MAUD — As a child in the 1940s in Oklahoma City, Ken McDaniel pinched paper airplanes between his right thumb and index finger and let them fly across the classroom.
By the time McDaniel was in his 30s, he was an F-100 fighter pilot flying out of Phu Cat in South Vietnam. That was amid more than 20 years in the U.S. Air Force.
Today, he's 78 years old and has cattle on a farm about halfway between Maud and Saint Louis. But his imagination continues to soar in metal models of airplanes that are replicas of some of those he, family, or friends have flown.
“It's a labor of love, because I love the airplanes,” he said. “I love every one I ever flew.
“Flying is my life.”
Then, one day years ago, he found himself staring at a plastic silhouette of an F-100.
Prepare for takeoff
“I got to looking at that one day and I said, ‘That would look nice on the top of a mailbox, just a plain view of the fuselage,'” McDaniel said, thinking back about two decades. “And so I made that.”
Then when he got ready to put up a 35-foot-tall flagpole, thoughts turned to another silhouetted version of a plane that he'd mount atop it, flying right there above the Stars and Stripes.
“When I look at that plane and the flag below it, I think, ‘I worked for my country, the people of the United States,'” he said as a strong summer wind rippled through the flag.
McDaniel, who joined the Air Force in the 1950s, was in his 30s by the time he went to Vietnam. In his first combat tour, he flew a Cessna L-19 “as the Army called it,” known in the Air Force as an 0-1.
He was a forward air controller. In this case, from the air he directed the actions of combat aircraft engaged in close air support of land forces.
“I would spot the targets and direct the fighters to them,” he said.
His second combat tour was as a fighter pilot in an F-100.
Did you get hit?
“Not a scratch,” he said. “That's not skill and cunning, that's strictly luck and being in the right place at the right time instead of the wrong place. The Army used to call me all the time and say, ‘They're shooting at you.' They could hear them. But I couldn't hear it up there.”
Sparked the imagination
One day, a few years after making the airplane for the flagpole, McDaniel got to thinking, “I'm going to try a 3-D model.”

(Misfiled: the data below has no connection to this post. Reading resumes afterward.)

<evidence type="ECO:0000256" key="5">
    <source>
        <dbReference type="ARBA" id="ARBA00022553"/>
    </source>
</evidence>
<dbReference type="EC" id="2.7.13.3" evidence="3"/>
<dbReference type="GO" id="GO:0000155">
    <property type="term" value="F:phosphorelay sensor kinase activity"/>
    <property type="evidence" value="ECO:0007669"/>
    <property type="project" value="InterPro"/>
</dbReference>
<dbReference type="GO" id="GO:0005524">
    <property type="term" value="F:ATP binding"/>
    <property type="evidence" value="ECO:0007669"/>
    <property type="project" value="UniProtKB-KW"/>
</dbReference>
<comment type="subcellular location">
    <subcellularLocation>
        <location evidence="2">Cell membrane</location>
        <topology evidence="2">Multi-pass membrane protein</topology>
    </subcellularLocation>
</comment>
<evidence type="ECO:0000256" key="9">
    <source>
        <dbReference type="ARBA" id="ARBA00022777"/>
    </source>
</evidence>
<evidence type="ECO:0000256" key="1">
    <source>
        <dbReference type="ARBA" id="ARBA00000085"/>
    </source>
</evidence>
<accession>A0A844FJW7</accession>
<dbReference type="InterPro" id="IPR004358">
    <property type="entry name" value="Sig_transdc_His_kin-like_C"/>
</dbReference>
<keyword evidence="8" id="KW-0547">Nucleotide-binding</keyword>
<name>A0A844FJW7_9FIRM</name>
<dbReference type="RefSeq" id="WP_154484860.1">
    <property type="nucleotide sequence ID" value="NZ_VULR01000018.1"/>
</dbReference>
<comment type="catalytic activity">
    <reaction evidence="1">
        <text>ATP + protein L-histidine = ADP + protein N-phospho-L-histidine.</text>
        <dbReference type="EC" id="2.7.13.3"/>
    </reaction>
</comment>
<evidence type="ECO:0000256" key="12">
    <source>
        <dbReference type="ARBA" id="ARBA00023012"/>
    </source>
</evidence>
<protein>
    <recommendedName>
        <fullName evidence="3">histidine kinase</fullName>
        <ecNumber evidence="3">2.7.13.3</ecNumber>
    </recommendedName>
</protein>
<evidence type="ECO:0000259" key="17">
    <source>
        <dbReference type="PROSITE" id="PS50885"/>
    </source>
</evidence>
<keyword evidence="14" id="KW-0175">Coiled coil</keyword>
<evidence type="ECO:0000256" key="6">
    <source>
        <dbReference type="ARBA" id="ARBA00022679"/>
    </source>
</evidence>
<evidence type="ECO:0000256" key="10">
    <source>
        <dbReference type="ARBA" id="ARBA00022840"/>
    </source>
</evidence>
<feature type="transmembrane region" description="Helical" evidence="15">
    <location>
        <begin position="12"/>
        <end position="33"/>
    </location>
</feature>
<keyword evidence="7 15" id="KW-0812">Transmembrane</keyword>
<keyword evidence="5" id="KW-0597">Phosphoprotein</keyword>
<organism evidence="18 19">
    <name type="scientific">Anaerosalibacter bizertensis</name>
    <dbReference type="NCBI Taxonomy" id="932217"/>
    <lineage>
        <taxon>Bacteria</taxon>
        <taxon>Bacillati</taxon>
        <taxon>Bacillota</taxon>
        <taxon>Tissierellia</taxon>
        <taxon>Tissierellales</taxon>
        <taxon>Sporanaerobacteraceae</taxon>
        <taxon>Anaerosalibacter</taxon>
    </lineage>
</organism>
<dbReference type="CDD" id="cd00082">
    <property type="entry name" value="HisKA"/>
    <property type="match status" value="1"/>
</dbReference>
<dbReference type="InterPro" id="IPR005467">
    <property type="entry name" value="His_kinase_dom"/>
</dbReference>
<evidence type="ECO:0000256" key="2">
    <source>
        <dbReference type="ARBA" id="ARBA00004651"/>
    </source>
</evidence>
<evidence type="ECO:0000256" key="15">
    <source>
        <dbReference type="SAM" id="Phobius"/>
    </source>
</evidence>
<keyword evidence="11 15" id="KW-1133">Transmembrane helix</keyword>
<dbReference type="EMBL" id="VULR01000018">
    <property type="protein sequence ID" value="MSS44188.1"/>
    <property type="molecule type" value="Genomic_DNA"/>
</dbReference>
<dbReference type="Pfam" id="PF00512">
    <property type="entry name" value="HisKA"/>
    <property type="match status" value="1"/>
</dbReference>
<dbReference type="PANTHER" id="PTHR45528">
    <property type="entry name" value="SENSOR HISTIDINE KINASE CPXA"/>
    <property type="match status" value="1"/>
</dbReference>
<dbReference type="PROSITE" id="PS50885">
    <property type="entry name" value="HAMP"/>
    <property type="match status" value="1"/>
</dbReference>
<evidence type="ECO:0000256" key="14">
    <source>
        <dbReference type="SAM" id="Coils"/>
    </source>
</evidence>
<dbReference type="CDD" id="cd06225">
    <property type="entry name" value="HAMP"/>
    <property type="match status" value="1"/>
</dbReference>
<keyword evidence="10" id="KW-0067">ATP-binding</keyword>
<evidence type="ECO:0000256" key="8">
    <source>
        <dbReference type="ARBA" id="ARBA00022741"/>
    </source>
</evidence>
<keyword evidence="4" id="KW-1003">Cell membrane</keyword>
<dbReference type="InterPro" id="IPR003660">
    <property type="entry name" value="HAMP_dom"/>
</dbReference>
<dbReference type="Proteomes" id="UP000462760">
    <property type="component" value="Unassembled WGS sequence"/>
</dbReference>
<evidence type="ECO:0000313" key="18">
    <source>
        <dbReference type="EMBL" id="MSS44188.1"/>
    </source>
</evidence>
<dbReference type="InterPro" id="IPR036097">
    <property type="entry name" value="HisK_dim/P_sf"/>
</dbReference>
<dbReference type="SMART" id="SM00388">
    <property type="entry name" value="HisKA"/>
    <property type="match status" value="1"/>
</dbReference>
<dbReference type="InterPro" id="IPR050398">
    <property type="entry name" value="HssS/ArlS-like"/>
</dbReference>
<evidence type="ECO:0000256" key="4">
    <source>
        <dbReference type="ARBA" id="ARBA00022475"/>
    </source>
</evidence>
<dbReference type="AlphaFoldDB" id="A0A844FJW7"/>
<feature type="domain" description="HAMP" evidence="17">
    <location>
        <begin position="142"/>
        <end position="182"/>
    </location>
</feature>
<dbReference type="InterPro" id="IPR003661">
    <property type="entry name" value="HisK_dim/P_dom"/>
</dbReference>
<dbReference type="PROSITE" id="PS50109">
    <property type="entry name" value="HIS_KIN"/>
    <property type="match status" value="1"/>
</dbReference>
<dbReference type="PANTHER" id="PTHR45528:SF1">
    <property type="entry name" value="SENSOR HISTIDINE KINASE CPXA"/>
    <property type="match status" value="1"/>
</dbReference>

“I just found some pipe that I thought was about right for doing the fuselage and started working with it and adding pieces of pipe to it to get the size right,” he said. “I found that wasn't working, so I started cutting it and bending it and heating it and welding it together.
“I finally got that first one going, which is the heaviest one of the bunch. It's probably about 20 pounds.”
That sparked his imagination.
“I thought, ‘If I do a 3-D, I might as well put an afterburner in it,' ” he said, smiling. “While I was building it, I thought ‘That's open all the way down the center. Why don't I get a blow torch and put in there.'”
There were a few challenges with that, but eventually McDaniel found a way. To demonstrate, he held the propane bottle that is attached to the bottom of the plane. He turned it on. Using a lit cigarette lighter, a primarily blue flame quickly came shooting out.
Was that enough for McDaniel? Did he think he'd taken it far enough?
“After I built the first one, I thought, ‘You know, I need to put one of those up on top of the flagpole,'” he said of a plane with afterburners. “Getting the gas up there is no problem, just run a line up to the center of the flagpole.”
Even with remote ignitions, he has had trouble getting it to work. He'll keep working on that.
In the meantime, “My next airplane model is going to be a P-38.” That's because McDaniel knows some men who were World War II P-38 pilots.
Besides the planes on the mailbox and flagpole, McDaniel has others on poles in his backyard, including four situated in a square shape a few feet apart. The one on the southeast is an F-101, a plane he flew in Rome, N.Y.
On the northwest corner is an F-89 Scorpion, which he also flew in New York. On the northeast is an F-100D model, which he flew on his second trip to Vietnam. And on the southwest is another F-100, painted like the one he flew while assigned to the Air National Guard in Arizona.
Among the metal planes McDaniel has crafted and given away is a B-25 that is atop Bob Webster's flagpole in Seminole. Webster served on a B-25 crew during World War II.
It's not just a conversation starter, it's a reminder.
“I was in three other types of aircraft, but all of my combat was in B-25s,” Webster said. “When I look at it, I remember that it brought me through a bunch of missions against the enemy. It got me home safe and sound.”
Because of a health issue a few years ago, McDaniel no longer pilots a plane. But, he has painted airplanes, shaped them from iron and recently did a chain saw wood carving of himself in flight gear.
It all goes back to the love that started as a child. It's just that the child is now 78.
Do you still stop and watch planes as they fly over?
“Oh gosh yes,” McDaniel said. “It never goes away.”